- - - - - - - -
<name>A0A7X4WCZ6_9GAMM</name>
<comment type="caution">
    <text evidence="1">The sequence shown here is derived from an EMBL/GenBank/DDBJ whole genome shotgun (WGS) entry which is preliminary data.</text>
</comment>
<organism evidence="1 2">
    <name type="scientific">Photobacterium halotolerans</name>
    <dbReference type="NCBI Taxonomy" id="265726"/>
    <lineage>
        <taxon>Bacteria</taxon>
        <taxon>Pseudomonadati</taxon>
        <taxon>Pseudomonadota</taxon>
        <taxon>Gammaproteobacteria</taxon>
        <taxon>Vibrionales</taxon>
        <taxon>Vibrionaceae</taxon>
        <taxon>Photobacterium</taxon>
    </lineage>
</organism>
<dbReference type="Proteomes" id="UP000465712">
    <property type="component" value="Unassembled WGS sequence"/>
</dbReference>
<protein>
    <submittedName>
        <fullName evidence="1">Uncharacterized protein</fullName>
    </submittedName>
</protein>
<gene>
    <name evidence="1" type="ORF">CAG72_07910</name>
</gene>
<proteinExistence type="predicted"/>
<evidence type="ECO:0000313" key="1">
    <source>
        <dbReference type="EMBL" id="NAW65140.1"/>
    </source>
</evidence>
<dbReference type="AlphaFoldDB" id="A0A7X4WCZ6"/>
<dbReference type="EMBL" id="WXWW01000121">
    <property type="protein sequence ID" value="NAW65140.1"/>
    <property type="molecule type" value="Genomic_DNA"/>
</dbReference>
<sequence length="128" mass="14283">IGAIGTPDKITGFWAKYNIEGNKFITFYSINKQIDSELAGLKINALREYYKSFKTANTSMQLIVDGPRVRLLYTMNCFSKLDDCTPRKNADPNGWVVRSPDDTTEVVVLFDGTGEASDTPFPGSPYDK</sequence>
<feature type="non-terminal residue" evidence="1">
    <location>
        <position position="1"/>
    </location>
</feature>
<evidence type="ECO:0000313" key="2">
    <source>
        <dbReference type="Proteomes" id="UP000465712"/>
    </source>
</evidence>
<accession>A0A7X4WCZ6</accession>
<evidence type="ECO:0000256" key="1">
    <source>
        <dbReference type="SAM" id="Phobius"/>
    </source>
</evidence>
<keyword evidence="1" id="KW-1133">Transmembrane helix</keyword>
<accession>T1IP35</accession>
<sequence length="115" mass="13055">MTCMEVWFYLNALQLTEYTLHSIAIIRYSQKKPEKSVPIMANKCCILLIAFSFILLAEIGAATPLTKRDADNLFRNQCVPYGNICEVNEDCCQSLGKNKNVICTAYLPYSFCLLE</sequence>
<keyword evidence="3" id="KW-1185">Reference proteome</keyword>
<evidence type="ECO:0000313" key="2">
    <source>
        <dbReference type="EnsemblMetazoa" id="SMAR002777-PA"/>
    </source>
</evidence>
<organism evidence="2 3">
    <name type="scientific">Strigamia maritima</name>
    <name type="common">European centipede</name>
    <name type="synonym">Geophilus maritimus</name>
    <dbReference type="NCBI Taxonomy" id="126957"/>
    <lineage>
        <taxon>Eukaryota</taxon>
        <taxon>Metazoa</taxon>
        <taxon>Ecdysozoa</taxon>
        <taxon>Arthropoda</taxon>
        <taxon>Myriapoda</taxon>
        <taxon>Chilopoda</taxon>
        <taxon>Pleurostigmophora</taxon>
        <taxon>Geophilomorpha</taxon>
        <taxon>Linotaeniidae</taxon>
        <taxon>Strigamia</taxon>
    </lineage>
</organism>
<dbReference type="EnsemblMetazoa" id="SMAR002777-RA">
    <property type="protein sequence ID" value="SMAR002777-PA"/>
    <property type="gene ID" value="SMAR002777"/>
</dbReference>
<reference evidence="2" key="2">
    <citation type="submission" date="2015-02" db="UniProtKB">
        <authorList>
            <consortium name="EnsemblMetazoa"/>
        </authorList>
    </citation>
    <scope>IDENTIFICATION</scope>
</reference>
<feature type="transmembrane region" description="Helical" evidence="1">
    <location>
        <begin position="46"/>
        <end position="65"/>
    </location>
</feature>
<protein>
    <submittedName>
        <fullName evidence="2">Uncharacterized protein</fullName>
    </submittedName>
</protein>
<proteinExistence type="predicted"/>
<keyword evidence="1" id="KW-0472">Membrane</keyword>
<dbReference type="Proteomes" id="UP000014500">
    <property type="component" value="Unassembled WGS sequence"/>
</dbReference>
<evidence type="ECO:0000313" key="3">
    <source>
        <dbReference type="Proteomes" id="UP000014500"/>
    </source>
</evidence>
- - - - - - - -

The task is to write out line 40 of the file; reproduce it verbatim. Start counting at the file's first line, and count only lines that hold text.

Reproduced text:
<sequence length="128" mass="14283">IGAIGTPDKITGFWAKYNIEGNKFITFYSINKQIDSELAGLKINALREYYKSFKTANTSMQLIVDGPRVRLLYTMNCFSKLDDCTPRKNADPNGWVVRSPDDTTEVVVLFDGTGEASDTPFPGSPYDK</sequence>